St. John has changed in many, many ways since Charlotte Fish Lacey stepped off the ferry in 1978 with plans to spend only a year.
She moved back to her native Massachusetts 25 years later, but she’s recorded some memories of those early years in her new book “Only a Dot on the Map: St. John Remembered.”
“They’re little vignettes,” she said.
Longtime residents will remember some of the events she writes about, and they’ll be able to decipher who she’s referring to when she calls island residents by their initials.
But even if you haven’t called St. John home for decades or are just interested in island lore, the book is a good read.
She starts out with a tale of how she came to live on St. John in the first place. She writes that after two vacations camping at Cinnamon Bay Campground, she decided to take a year’s leave of absence from teaching elementary school in Massachusetts.
During that year, she signed on as a temporary substitute teacher at Julius E. Sprauve School, one of two permanent subs who came to work every day because hardly anyone had phones to let the school know they wouldn’t able to work.
“They couldn’t call in,” she said in an interview.
She said she was surprised by the lack of basic school supplies, but was delighted that the students, who had so little compared to her mainland students, were thrilled at such simple things as a magnifying glass.
After two years, she got her own classroom and taught second grade, third grade and fifth grade until she retired in 1993.
Lacey, now 81, was quite social in her younger years on St. John. In the book, she explores the nightlife, which included dancing at Fred’s and fish fries at Pond Mouth. She fondly remembers the man she calls Father P, who danced with a beer can on his head.
Then there was the cranky woman at the post office who refused to check her mail, since she had received some the day before. And the woman who came from Tortola with a meager supply of fresh vegetables. According to Lacey, if you didn’t get there before 11 a.m., the vegetables would be gone.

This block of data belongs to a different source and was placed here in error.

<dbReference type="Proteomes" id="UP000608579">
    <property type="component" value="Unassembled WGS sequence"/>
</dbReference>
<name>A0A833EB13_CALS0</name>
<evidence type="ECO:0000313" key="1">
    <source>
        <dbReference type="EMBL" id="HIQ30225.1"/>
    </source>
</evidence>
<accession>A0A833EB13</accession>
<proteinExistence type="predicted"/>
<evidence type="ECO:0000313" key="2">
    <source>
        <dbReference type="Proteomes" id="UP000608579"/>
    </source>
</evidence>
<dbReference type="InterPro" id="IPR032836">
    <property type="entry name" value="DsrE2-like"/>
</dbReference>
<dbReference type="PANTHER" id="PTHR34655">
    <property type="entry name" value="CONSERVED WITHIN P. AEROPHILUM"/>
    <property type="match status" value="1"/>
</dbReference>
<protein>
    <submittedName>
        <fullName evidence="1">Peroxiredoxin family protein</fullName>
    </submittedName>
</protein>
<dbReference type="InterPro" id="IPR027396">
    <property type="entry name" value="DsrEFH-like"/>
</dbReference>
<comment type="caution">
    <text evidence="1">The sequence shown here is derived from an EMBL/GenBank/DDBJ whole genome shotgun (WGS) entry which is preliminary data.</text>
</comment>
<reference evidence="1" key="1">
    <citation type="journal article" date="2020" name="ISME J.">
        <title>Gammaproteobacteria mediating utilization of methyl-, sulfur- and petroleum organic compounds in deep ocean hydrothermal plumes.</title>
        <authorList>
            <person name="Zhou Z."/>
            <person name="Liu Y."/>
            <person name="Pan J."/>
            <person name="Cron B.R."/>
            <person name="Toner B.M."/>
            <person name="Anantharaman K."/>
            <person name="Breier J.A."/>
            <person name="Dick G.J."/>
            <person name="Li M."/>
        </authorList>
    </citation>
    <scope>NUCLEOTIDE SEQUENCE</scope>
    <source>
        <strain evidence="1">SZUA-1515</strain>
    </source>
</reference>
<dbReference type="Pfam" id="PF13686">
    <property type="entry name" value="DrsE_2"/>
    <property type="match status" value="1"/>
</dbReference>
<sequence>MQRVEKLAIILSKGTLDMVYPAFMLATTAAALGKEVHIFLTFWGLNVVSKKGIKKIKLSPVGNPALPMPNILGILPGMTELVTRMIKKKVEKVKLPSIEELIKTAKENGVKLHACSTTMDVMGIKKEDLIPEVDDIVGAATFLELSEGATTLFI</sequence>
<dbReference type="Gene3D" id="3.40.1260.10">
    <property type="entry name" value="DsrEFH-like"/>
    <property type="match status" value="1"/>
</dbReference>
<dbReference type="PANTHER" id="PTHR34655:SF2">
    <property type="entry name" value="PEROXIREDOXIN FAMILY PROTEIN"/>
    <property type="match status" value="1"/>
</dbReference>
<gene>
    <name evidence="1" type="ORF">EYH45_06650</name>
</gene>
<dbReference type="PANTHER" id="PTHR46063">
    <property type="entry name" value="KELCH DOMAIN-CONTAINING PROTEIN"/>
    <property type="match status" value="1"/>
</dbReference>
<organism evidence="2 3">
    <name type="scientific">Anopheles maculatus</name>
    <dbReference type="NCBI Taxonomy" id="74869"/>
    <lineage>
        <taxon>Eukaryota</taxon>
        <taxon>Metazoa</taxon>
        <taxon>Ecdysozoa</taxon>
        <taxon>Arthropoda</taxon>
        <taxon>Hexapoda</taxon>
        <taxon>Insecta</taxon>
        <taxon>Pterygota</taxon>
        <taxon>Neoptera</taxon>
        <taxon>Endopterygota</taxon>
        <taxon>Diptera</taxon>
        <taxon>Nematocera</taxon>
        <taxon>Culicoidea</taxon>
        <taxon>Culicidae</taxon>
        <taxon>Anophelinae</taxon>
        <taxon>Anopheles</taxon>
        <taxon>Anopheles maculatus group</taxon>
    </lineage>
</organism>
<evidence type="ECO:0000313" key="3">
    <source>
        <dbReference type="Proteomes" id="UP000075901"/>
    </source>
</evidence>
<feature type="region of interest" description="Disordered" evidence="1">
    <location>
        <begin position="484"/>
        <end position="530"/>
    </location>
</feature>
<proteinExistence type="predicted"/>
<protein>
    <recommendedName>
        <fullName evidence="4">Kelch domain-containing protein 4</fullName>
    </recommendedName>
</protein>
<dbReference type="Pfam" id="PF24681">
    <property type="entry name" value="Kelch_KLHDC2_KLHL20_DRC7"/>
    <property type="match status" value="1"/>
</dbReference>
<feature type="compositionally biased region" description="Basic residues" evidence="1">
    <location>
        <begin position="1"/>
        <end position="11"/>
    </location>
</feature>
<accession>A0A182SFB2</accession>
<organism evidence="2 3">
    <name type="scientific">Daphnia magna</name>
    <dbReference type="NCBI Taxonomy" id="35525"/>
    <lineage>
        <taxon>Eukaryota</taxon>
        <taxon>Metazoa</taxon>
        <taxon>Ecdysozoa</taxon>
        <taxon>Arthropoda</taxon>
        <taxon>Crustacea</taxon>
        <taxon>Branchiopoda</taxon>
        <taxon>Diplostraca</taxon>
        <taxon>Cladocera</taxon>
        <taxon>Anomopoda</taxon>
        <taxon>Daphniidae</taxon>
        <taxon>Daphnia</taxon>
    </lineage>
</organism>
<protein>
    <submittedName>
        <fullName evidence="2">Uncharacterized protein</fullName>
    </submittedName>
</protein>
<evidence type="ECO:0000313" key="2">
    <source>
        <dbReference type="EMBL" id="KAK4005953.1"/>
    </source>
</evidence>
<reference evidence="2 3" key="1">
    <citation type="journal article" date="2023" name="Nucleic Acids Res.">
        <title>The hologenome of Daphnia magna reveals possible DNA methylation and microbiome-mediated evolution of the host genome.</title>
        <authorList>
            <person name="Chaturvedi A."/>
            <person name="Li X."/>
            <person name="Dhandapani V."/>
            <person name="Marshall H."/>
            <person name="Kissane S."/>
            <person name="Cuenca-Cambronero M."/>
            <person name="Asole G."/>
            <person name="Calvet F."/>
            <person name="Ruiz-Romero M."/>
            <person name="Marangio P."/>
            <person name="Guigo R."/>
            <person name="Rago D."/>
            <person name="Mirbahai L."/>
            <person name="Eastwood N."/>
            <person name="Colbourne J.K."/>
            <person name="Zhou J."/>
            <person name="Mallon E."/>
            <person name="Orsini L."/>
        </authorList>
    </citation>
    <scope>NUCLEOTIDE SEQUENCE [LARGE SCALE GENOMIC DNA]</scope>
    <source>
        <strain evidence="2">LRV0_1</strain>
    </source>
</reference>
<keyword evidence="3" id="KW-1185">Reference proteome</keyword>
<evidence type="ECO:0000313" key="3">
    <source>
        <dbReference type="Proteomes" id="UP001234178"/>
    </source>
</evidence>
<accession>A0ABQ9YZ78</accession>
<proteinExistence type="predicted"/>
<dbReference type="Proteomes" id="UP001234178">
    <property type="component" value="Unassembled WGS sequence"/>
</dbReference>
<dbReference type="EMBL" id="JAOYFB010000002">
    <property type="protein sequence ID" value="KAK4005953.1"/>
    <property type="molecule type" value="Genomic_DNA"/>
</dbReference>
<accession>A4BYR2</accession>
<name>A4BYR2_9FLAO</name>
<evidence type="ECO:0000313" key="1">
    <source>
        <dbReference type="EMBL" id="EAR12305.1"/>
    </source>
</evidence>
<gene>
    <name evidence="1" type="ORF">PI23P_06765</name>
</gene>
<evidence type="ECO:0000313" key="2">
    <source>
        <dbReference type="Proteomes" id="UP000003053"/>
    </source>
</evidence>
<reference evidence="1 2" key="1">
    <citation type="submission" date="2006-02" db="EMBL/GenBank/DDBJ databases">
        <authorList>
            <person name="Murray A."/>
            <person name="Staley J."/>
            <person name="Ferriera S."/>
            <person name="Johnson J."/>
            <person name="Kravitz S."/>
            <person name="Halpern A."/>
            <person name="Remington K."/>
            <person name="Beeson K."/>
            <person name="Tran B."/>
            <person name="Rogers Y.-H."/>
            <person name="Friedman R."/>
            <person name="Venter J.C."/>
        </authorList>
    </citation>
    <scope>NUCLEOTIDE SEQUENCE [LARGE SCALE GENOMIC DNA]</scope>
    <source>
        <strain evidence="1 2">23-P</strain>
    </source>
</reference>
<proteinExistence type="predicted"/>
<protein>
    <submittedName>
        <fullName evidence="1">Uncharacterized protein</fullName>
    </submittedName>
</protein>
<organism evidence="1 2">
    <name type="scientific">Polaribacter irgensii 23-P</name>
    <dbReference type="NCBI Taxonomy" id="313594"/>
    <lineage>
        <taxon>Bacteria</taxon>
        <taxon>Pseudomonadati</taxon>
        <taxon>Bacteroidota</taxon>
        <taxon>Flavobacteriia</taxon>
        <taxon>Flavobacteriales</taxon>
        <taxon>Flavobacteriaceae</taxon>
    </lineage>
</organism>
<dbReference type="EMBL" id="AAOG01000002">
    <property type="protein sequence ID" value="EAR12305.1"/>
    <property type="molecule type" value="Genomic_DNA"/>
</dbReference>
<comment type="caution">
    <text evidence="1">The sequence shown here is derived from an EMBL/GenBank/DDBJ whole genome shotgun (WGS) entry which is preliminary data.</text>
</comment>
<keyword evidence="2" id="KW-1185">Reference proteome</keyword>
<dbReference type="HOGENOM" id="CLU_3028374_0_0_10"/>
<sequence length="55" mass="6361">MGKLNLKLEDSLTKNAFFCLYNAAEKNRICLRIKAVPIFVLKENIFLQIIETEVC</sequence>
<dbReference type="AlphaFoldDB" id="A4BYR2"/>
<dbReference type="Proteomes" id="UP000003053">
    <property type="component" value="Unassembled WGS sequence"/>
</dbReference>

“You made do with canned vegetables from Miss Gladys’s or Miss Lily’s,” she wrote, discussing two long-closed spots to get groceries.
Eventually, Lacey built her own house, on the waterfront near Asta Pond. Like any building project on St. John, even today, there were plenty of trials and tribulations. A Michigan man who was building what was supposed to be a two-unit complex next door was particularly annoying.
“He was bragging about how quickly he had obtained his permits … just give them a few bucks,” Lacey wrote, adding that the man also built too close to the water and put up four units instead of the permitted two.
Lacey was on St. John when Hurricane Hugo devastated the island in 1989, and writes “there was no current for months.”
“Food was in short supply, many cisterns were contaminated with salt water and there was no ice,” she wrote.
In 2003, Lacey faced some health issues and realized that she wasn’t getting any younger. This prompted a decision to move back to Massachusetts.
She was only there a short time when she met Dr. Hamer Lacey at church. The two hit it off immediately and got married a short time later. They honeymooned on a Witness for Peace trip to Cuba.
Since then, they’ve traveled to many far-flung places around the globe including China, Japan, Venezuela, many parts of the United States on a camper van trip and, right before they left their home in Gloucester, Mass., to spend the winter on St. John, on a 30-day cruise from Dubai to Capetown.
On St. John, she gets to visit with her daughter, Nancy Liburd, who teaches music at Sprauve. She has three other children: Natasha Balsom lives in Lexington, Mass.; Lisa Conley is in Madrid, New Mexico; and Karl Fish lives in Gloucester. She also has eight grandchildren.
According to Lacey, writing “Only a Dot on the Map: St. John Remembered” was the easy part. She then had to cull through photographs to find the ones she wanted for the book and get things organized for the printer of her self-published book.
“It was a lot of work,” she said.
The book is for sale at Papaya Café and Bookstore in the Marketplace shopping center at and at Pink Papaya gift shop in the Lemon Tree Mall. Lacey said she expects it will be for sale at other locations on St. John. It’s also available on Amazon.